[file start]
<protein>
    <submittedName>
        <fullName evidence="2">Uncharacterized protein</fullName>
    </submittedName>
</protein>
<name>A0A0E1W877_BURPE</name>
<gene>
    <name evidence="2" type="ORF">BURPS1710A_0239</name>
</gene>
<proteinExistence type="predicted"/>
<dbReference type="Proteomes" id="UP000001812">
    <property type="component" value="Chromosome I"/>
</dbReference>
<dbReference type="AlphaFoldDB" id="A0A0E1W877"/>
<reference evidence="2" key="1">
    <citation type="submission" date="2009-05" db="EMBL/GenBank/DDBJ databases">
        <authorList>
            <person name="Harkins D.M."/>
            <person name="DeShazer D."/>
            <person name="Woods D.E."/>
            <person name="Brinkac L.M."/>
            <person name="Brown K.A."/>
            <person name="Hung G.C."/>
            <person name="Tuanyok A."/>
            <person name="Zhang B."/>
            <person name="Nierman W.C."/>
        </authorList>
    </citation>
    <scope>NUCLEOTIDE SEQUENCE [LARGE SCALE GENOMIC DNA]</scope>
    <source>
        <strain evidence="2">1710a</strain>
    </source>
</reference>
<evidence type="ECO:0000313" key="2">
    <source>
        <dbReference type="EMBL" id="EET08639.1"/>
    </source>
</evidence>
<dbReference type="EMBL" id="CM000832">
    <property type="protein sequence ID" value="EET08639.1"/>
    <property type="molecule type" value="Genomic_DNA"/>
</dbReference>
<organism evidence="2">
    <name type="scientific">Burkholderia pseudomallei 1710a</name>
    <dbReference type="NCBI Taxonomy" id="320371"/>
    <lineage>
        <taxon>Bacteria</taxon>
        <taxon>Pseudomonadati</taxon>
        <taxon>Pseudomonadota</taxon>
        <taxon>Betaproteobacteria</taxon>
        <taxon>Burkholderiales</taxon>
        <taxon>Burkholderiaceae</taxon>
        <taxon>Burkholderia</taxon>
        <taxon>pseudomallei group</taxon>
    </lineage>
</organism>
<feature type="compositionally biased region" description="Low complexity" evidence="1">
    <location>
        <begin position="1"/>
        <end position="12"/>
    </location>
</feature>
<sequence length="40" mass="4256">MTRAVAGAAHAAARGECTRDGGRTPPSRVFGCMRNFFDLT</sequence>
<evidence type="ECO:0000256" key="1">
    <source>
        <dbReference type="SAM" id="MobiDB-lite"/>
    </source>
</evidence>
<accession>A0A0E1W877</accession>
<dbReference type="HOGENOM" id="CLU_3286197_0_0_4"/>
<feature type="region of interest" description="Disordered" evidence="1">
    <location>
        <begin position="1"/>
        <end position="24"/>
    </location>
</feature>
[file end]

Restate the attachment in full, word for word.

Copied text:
<protein>
    <submittedName>
        <fullName evidence="2">Uncharacterized protein</fullName>
    </submittedName>
</protein>
<name>A0A0E1W877_BURPE</name>
<gene>
    <name evidence="2" type="ORF">BURPS1710A_0239</name>
</gene>
<proteinExistence type="predicted"/>
<dbReference type="Proteomes" id="UP000001812">
    <property type="component" value="Chromosome I"/>
</dbReference>
<dbReference type="AlphaFoldDB" id="A0A0E1W877"/>
<reference evidence="2" key="1">
    <citation type="submission" date="2009-05" db="EMBL/GenBank/DDBJ databases">
        <authorList>
            <person name="Harkins D.M."/>
            <person name="DeShazer D."/>
            <person name="Woods D.E."/>
            <person name="Brinkac L.M."/>
            <person name="Brown K.A."/>
            <person name="Hung G.C."/>
            <person name="Tuanyok A."/>
            <person name="Zhang B."/>
            <person name="Nierman W.C."/>
        </authorList>
    </citation>
    <scope>NUCLEOTIDE SEQUENCE [LARGE SCALE GENOMIC DNA]</scope>
    <source>
        <strain evidence="2">1710a</strain>
    </source>
</reference>
<evidence type="ECO:0000313" key="2">
    <source>
        <dbReference type="EMBL" id="EET08639.1"/>
    </source>
</evidence>
<dbReference type="EMBL" id="CM000832">
    <property type="protein sequence ID" value="EET08639.1"/>
    <property type="molecule type" value="Genomic_DNA"/>
</dbReference>
<organism evidence="2">
    <name type="scientific">Burkholderia pseudomallei 1710a</name>
    <dbReference type="NCBI Taxonomy" id="320371"/>
    <lineage>
        <taxon>Bacteria</taxon>
        <taxon>Pseudomonadati</taxon>
        <taxon>Pseudomonadota</taxon>
        <taxon>Betaproteobacteria</taxon>
        <taxon>Burkholderiales</taxon>
        <taxon>Burkholderiaceae</taxon>
        <taxon>Burkholderia</taxon>
        <taxon>pseudomallei group</taxon>
    </lineage>
</organism>
<feature type="compositionally biased region" description="Low complexity" evidence="1">
    <location>
        <begin position="1"/>
        <end position="12"/>
    </location>
</feature>
<sequence length="40" mass="4256">MTRAVAGAAHAAARGECTRDGGRTPPSRVFGCMRNFFDLT</sequence>
<evidence type="ECO:0000256" key="1">
    <source>
        <dbReference type="SAM" id="MobiDB-lite"/>
    </source>
</evidence>
<accession>A0A0E1W877</accession>
<dbReference type="HOGENOM" id="CLU_3286197_0_0_4"/>
<feature type="region of interest" description="Disordered" evidence="1">
    <location>
        <begin position="1"/>
        <end position="24"/>
    </location>
</feature>